Manga Review: Undone by His Touch by Shinano Omi and Annie West

May Contain Spoilers

Review:

I saw this at the library and had to check it out.  Why? Because they don’t have many Harlequin Comics and they are like my crack.  They’ve also greatly improved from the first ones I read, where the words didn’t even stay inside the word balloons.  Why even have word balloons, if the text is going to drift lazily beyond their borders?  It used to drive me crazy, so I’m happy to report that that particular issue is now a non-issue.

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Review: One True Heart by Jodi Thomas

 

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May Contain Spoilers

Review:

This is the first Harmony novel that I’ve read, and while I was a little worried about jumping on board so late in the series, I had absolutely no difficulty getting up to speed with the small Texas town.  For a small place, a lot goes on in Harmony!  There’s a mugging, sleuthing, a kidnapping, a rumored murder, and even a threat to national security!  One True Heart was pure popcorn, and I enjoyed my visit.  It was easy to get caught up in all of the activity, and the characters were a varied and likeable bunch.

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Review: Daughter of the Sword by Steve Bein

May Contain Spoilers

Review:

I didn’t know what to expect when I picked up Daughter of the Sword.  I was pleasantly surprised, and ended up enjoying it.  While it was more a police procedural than urban fantasy, with historical flashbacks thrown in to breathe life into the backgrounds behind the swords, I had a hard time putting it down. The setting helped – a whole bunch.  I’m not going to lie; I love reading about Japan, and Mariko’s job as a detective with the MTPD gave the story a colorful backdrop.

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Review: One Night with Her Bachelor by Kat Latham

May Contain Spoilers

Review:

After the smashing success of What a Bachelor Needs, I decided to give One Night with Her Bachelor a spin.  Unfortunately, it didn’t work as well for me, because I didn’t find the hero very appealing.  Yes, Gabriel is going through a rough patch, but, still, Dude, you have to bathe regularly.  He lives in his grandfather’s cabin in the middle of woods, a good hike from civilization, and the thought of living without electricity does absolutely nothing for me.  My idea of camping is checking into a Fairfield Inn, and that’s roughing it.  So a guy without a job, the internet, furniture, or a way to charge a Kindle – yeah, that’s not happening.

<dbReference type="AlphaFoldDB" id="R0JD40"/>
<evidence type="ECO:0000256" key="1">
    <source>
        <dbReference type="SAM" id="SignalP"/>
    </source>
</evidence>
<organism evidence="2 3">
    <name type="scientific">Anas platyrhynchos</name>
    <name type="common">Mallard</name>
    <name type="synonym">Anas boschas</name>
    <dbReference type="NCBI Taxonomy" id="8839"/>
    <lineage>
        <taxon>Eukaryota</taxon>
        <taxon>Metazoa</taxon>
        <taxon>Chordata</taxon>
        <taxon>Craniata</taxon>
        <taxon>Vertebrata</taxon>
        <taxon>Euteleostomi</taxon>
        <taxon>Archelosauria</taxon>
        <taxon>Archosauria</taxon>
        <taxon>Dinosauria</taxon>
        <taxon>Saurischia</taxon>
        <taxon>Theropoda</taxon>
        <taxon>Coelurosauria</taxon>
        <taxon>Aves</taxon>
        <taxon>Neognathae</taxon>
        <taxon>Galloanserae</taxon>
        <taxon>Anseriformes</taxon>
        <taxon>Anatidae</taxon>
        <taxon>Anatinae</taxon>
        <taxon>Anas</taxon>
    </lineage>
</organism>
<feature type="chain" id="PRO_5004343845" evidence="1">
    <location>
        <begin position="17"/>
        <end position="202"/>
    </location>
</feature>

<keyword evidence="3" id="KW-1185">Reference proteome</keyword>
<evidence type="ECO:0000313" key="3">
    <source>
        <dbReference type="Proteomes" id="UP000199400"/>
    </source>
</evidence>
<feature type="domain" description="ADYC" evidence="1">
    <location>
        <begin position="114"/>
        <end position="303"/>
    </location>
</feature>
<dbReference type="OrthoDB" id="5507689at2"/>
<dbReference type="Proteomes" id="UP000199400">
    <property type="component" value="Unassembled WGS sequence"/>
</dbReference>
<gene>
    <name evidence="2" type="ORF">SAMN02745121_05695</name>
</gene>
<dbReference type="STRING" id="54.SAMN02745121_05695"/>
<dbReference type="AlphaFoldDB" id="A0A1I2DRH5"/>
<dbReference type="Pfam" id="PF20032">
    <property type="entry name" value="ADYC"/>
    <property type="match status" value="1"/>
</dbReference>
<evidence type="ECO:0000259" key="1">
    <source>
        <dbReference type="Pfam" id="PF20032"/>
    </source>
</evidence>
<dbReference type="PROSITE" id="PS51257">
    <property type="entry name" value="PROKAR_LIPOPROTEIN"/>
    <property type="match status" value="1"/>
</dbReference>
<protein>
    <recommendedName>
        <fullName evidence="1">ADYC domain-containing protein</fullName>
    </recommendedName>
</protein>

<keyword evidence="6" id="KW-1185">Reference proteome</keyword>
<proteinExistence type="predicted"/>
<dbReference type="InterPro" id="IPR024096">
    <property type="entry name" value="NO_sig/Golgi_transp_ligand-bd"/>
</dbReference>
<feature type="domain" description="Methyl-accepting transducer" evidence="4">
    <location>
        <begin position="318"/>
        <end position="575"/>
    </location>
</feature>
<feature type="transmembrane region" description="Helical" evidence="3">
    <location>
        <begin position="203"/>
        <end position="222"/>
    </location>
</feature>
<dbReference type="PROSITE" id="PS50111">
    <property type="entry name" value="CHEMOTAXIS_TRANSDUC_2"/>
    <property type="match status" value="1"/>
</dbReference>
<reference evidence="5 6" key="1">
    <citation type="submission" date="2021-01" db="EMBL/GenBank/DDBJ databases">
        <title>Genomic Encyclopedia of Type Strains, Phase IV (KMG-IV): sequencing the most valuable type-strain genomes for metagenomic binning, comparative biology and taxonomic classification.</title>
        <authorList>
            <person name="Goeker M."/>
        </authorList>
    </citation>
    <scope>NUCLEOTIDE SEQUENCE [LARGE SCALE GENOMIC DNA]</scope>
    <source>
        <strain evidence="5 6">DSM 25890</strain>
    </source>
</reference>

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#Zombies! Novella Review: Please Remain Calm by Courtney Summers

 

May Contain Spoilers

Review:

Please Remain Calm picks up right where This is Not a Test left off, but from Rhys’ POV.  At first I wasn’t sure how I felt about that, but I actually liked his narration better than Sloane’s.  Rhys is a straight forward kind of guy, and while he is torn up over what he had to do to his parents on the first awful night of the zombie apocalypse, he has done a fairly good job of moving past the ordeal.  While he does suffer from nightmares, he counts himself lucky to be alive, and he is determined to stay that way, so that his parents’ deaths will mean something.  Unlike Sloane, he is not suicidal, and he strives to find some sort of normal in the new horror of his existence.

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#Zombies! Review: This is Not a Test by Courtney Summers

May Contain Spoilers

Review:

I’ve had a copy of This is Not a Test moldering in my TBR for a while.  I had purchased a print copy from Amazon, but since my reading preferences have changed and I prefer reading eBooks now, it just sat in a box.  Then I noticed that the library had acquired a digital copy, I was in the mood for a zombie story, so I hit the Borrow button.

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Review: Cry Wolf by Patricia Briggs

May Contain Spoilers

Review:

After reading Vision in Silver, I wanted to read another book with wolves.  While Patricia Briggs’ werewolves have little in common with Anne Bishop’s Wolves, Cry Wolf was a great choice.   I was a little confused at first, but I really enjoyed this story and the characters, and I’m am looking forward to reading the other Alpha and Omega books.

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